The Anas A Anas v Kennedy Agyapong Judgment: Are there any Matters Arising?

Feature Article The Anas A Anas v Kennedy Agyapong Judgment: Are there any Matters Arising?

I have had the privilege of reading the 65-page written decision of the defamation case of Anas Aremeyaw Anas versus Kennedy Agyepong, Civil Suit Number GT/892/2018 dated March 15, 2023. Though I am not a qualified lawyer some aspects of the written judgement had cause to give me concerns for a number of reasons such as maters of law, its interpretation and application, double standards and inconsistency. Moreover, the judgement raised more questions than it answered and made me conclude that there are matters arising from the judgement that cannot be left unattended to. This article is a brief analysis of the judgement and the matters arising therefrom.

First, let me point out that I read the judgement with a strong belief in the maxim of equity doctrine, which is, “he who seeks equity must come with clean hands”. This doctrine requires the court to deny equitable relief to a party who has violated good faith regarding the subject of the claim. However, I was also mindful of the limitation of the doctrine, which is that the general or total conduct of the plaintiff is not to be considered. In other words, equity does not demand that its suitors shall have led blameless lives as Justice Brandies (JSC) stated in Loughran v Loughran, 292 US 216 (1934). This is important because I am fully aware that the modus operandi of Anas have been contentious in Ghana.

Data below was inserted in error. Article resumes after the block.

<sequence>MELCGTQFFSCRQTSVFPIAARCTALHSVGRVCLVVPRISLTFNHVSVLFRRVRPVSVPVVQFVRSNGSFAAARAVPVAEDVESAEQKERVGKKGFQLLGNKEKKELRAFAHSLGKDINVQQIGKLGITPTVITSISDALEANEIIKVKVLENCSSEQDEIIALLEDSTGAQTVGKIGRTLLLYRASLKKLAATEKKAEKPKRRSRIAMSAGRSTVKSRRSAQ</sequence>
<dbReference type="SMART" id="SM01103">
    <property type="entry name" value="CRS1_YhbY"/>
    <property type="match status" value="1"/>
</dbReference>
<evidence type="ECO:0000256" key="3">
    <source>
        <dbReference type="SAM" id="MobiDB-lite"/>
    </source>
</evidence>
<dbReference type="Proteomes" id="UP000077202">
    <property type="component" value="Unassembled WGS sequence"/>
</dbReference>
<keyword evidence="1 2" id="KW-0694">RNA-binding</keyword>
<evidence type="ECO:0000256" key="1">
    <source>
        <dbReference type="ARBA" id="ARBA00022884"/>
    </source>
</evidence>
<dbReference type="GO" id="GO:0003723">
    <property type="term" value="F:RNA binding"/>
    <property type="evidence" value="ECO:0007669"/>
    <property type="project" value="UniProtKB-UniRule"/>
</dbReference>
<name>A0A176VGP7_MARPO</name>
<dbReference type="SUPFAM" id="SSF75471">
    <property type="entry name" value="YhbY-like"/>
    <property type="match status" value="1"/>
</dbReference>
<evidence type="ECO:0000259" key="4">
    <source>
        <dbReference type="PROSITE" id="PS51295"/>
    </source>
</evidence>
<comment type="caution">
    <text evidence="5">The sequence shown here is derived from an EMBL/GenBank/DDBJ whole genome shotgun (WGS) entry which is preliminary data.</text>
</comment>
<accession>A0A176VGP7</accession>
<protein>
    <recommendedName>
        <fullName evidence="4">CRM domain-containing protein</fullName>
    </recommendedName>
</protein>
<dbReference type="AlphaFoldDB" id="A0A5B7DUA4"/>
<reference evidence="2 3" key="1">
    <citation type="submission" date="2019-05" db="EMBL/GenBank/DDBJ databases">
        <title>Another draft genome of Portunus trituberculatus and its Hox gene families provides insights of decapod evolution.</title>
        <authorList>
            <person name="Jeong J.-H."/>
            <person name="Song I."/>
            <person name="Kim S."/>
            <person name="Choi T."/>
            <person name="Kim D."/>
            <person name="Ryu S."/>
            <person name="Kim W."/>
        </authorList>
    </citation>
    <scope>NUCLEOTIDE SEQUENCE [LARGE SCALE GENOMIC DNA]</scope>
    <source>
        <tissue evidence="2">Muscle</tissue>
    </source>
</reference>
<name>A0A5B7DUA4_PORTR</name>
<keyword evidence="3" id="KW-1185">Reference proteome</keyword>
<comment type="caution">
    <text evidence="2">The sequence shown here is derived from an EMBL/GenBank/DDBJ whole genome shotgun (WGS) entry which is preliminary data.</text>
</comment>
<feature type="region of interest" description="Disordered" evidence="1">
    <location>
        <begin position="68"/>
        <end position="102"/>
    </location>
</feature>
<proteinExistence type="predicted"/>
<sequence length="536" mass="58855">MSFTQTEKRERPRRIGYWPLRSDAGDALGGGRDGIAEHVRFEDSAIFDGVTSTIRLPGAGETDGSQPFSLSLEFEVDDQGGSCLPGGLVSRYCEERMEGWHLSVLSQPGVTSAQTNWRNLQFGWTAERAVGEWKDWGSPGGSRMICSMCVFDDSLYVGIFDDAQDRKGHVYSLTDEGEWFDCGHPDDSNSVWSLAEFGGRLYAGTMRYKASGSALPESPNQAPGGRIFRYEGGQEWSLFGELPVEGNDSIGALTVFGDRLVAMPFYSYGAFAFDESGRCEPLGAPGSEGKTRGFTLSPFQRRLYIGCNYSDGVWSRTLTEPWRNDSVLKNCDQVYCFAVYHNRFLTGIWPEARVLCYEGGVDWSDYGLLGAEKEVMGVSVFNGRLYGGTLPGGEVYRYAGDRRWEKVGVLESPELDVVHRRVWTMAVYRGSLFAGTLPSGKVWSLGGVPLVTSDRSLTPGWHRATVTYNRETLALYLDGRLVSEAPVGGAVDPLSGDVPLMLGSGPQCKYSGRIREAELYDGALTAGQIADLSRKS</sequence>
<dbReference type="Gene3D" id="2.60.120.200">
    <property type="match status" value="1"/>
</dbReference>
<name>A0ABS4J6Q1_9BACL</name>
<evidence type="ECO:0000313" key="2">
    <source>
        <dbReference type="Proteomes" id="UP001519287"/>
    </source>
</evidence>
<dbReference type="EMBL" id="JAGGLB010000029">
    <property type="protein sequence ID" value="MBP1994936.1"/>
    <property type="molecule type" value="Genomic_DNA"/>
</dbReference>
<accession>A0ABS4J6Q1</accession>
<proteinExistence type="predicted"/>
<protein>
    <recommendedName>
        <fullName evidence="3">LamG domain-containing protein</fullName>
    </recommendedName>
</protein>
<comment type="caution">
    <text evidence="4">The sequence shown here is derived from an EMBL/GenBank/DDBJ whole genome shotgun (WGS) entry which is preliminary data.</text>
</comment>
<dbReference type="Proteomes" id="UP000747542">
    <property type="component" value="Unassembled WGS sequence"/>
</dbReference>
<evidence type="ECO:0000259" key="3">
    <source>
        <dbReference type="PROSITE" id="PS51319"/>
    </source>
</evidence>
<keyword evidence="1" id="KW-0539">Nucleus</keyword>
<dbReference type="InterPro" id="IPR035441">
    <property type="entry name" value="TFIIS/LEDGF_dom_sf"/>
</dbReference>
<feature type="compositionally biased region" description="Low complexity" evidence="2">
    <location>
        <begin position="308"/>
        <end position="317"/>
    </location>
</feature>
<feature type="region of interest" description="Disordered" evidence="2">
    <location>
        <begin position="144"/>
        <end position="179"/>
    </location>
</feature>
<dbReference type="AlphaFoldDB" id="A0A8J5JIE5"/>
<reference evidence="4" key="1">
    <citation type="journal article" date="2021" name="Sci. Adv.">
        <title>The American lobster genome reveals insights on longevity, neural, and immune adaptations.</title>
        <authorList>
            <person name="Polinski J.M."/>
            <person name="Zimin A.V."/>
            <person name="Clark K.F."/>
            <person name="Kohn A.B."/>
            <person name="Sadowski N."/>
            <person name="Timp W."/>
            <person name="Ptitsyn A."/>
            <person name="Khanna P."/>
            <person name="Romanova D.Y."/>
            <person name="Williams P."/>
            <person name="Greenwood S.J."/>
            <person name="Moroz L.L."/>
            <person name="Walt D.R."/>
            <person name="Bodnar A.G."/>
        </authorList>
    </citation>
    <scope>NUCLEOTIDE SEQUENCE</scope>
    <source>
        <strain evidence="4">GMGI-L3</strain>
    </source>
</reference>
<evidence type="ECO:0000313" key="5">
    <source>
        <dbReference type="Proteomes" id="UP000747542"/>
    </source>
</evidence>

Second, it came to me from the beginning that the judge heavily relied on the principle of “Ex turpi causa non oritur action”, a legal principle in English law, which says that a party cannot benefit form its own wrongdoing. Whilst I appreciate why the judge relied on this principle instead of the equity doctrine, the judge run the risk of miscarriage of justice because it creates the impression that the plaintiff was already guilty of wrongdoing prior to the case being heard. This is not only an impression but there is strong belief among some of the elites in Ghana, particularly the political class and those who have been adversely affected by the work of Anas that his modus operandi are illegally without considering the question of whether there is public interest in such modus operandi. I will return to this matter and provide evidence why I am of this view.

Third, after reading the judgement, I watched one of the video exhibits provided by the defendant to the court (as Exhibit KOA1) on Ghanaweb (Who watches the watchman) and that also gave me concern because it is appears to be two or more recordings that have been edited and put together as one for the court. Again, the judge relied heavily on this evidence in most of his decisions. The problem is that it was not the original recording and therefore the court run the risk of relying on secondary evidence that has been put together by one party (the defendant) to suit his defence. The failure of the judge to demand the original unedited copy of the recordings as the customary practice in court cases, suggests some form of bias in favour of the defendant. In fact, after watching the video, I asked myself, did the plaintiff’s team demand the original unedited recording to be provided in court, and if not, why?